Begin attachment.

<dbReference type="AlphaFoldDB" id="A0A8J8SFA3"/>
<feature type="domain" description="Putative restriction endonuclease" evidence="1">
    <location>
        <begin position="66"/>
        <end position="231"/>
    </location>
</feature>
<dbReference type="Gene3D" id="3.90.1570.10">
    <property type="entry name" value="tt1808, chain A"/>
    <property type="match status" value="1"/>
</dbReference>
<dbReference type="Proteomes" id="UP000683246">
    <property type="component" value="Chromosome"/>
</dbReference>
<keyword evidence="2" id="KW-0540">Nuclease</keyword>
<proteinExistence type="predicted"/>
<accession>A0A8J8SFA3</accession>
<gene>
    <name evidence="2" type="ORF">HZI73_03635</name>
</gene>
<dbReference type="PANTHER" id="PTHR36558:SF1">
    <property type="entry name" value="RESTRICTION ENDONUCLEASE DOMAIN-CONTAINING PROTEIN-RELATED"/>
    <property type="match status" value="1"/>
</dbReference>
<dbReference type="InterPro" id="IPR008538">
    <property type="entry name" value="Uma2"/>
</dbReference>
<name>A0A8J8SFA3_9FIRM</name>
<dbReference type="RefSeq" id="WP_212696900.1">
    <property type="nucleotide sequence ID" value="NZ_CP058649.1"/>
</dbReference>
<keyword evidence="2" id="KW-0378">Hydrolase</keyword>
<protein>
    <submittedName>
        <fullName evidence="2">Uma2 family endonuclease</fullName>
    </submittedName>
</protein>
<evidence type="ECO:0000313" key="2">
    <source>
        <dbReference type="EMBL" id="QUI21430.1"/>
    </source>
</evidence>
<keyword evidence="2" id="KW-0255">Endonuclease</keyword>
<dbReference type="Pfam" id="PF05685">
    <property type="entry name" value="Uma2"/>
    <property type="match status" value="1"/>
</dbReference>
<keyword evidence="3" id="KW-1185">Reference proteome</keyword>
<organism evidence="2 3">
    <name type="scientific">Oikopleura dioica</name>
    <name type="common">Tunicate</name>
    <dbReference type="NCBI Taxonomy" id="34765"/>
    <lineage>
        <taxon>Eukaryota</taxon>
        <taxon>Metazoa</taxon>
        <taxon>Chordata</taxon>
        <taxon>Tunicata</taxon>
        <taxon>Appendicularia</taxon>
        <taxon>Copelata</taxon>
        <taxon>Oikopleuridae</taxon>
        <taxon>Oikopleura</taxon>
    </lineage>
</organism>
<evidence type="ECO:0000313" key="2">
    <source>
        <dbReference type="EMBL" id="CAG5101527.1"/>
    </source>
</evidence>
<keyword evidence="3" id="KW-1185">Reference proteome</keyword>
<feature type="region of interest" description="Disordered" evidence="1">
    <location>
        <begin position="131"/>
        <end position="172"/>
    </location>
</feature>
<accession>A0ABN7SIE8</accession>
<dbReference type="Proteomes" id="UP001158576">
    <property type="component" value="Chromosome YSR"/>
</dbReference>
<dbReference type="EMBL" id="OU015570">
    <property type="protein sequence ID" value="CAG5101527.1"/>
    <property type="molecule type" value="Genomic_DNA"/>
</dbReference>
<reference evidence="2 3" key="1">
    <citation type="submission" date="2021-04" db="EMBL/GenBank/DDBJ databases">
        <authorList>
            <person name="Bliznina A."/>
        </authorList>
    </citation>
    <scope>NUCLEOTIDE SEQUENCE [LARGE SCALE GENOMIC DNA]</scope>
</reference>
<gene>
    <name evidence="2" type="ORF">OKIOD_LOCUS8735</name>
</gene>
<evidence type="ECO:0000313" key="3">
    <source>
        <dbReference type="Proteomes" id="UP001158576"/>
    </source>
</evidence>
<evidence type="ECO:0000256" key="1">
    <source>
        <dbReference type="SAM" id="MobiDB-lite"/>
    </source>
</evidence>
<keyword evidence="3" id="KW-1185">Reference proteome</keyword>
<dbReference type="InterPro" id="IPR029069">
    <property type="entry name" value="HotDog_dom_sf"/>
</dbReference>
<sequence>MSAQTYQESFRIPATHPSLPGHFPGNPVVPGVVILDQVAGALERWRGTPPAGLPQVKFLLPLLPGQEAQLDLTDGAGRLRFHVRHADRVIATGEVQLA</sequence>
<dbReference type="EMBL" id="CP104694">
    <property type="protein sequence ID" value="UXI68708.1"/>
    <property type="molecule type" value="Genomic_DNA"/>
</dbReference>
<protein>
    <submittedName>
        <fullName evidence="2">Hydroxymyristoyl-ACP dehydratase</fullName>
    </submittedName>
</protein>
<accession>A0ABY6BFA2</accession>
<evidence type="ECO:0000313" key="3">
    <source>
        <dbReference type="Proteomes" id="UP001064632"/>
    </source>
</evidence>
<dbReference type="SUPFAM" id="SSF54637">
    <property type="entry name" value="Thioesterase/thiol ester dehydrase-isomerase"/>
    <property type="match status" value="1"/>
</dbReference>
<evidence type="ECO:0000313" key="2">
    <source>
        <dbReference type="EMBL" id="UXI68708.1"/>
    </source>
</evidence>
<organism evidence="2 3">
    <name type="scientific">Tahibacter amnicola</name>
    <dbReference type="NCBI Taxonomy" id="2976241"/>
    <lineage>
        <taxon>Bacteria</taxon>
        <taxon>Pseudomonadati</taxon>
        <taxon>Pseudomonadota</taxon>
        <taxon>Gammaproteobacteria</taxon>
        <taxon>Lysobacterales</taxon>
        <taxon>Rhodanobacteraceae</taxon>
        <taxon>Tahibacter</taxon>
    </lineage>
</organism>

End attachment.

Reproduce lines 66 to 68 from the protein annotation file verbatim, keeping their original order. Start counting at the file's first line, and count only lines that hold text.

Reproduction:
        <dbReference type="EMBL" id="CAG5101527.1"/>
    </source>
</evidence>